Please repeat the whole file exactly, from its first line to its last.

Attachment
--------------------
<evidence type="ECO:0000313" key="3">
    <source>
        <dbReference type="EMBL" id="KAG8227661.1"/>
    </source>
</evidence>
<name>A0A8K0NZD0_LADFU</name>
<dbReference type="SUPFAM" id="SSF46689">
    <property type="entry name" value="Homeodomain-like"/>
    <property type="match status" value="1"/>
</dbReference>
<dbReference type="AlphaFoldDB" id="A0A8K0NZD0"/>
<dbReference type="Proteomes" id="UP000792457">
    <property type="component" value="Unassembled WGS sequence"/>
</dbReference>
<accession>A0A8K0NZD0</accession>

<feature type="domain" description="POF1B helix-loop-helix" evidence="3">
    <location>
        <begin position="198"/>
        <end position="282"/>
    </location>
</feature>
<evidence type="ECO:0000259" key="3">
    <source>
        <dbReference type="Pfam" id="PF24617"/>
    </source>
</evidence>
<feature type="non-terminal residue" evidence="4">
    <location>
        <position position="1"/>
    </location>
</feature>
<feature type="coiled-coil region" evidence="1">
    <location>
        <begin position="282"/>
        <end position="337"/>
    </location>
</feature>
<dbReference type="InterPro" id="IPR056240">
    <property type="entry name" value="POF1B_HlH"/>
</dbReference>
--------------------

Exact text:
<evidence type="ECO:0000313" key="3">
    <source>
        <dbReference type="EMBL" id="KAG8227661.1"/>
    </source>
</evidence>
<name>A0A8K0NZD0_LADFU</name>
<dbReference type="SUPFAM" id="SSF46689">
    <property type="entry name" value="Homeodomain-like"/>
    <property type="match status" value="1"/>
</dbReference>
<dbReference type="AlphaFoldDB" id="A0A8K0NZD0"/>
<dbReference type="Proteomes" id="UP000792457">
    <property type="component" value="Unassembled WGS sequence"/>
</dbReference>
<accession>A0A8K0NZD0</accession>

<feature type="domain" description="POF1B helix-loop-helix" evidence="3">
    <location>
        <begin position="198"/>
        <end position="282"/>
    </location>
</feature>
<evidence type="ECO:0000259" key="3">
    <source>
        <dbReference type="Pfam" id="PF24617"/>
    </source>
</evidence>
<feature type="non-terminal residue" evidence="4">
    <location>
        <position position="1"/>
    </location>
</feature>
<feature type="coiled-coil region" evidence="1">
    <location>
        <begin position="282"/>
        <end position="337"/>
    </location>
</feature>
<dbReference type="InterPro" id="IPR056240">
    <property type="entry name" value="POF1B_HlH"/>
</dbReference>